July 25, 2014

Elyria
Mostly sunny
78°F
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Tribe has look of a playoff power

Terry Pluto
Associated Press
The Indians score a ton of runs, hit more home runs than any other American League team, draw lots of walks and close out games.
They haven’t lost more than three games in a row this season. Take a bow for that, C.C. Sabathia, Fausto Carmona and Joe Borowski.
Yes, Joe Borowski, ladies and gentlemen, is your American League saves leader with 25, one more than the Tribe had as a team in 2006.
Carmona (10-4) and Sabathia (12-3) are the first pair of Tribe pitchers to enter the All-Star break with at least 10 victories since Early Wynn and Bob Lemon in 1956.
Nice company for those two young starters.
Then there’s the fact the Indians are second in the majors in runs scored.
That’s how they are within one game of the Detroit Tigers in the Central Division at the break.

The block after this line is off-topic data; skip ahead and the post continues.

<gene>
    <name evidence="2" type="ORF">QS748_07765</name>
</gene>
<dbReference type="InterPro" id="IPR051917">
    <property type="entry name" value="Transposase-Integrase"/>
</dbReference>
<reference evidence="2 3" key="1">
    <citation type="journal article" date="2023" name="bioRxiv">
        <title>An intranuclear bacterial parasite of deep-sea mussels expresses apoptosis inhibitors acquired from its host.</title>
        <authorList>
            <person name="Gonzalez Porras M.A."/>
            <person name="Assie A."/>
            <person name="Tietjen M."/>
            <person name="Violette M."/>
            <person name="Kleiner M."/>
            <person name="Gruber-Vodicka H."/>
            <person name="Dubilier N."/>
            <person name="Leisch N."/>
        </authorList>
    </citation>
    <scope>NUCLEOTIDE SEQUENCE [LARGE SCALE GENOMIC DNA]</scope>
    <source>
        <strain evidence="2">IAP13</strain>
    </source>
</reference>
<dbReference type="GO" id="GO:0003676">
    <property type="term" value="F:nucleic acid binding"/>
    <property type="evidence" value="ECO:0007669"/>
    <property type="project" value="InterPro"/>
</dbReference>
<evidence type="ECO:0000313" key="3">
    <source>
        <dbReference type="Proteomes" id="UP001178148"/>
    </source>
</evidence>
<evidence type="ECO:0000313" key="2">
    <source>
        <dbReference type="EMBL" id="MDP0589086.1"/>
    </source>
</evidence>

Are the Indians a perfect team?
Fans know the answer to that, but they are a much better team than the 78-84 version of 2006.
They are a team that has the fourth-best record in the majors at 52-36. Only the Boston Red Sox, Tigers and the Los Angeles Angels are better — and only slightly.
Everything didn’t go right in the first half for the Tribe, but a lot did, and it’s easy to lose sight of that when you concentrate only on one team.
Fans can dwell on the failures of Trot Nixon (.238) and David Dellucci (.234), while Jeremy Sowers and Andy Marte are in the minors and Roberto Hernandez has been cut. In the best seasons, something (and someone) always goes wrong.
The real point is the Indians are a good team and should remain a playoff contender for the rest of the summer.
 It begins with power.
The Indians lead the league with 109 homers. That’s with Travis Hafner (.262, 14 HR, 57 RBI) having a so-so season considering the high standards he has set.
The Indians have five players with at least 14 homers, meaning they should have at least five who finish with 25. Grady Sizemore leads off, and he has 15 homers. Manager Eric Wedge can afford to use Sizemore in the top spot because the All-Star center fielder has an excellent on-base percentage (.393), he likes to lead off and the Indians have strong bats behind him.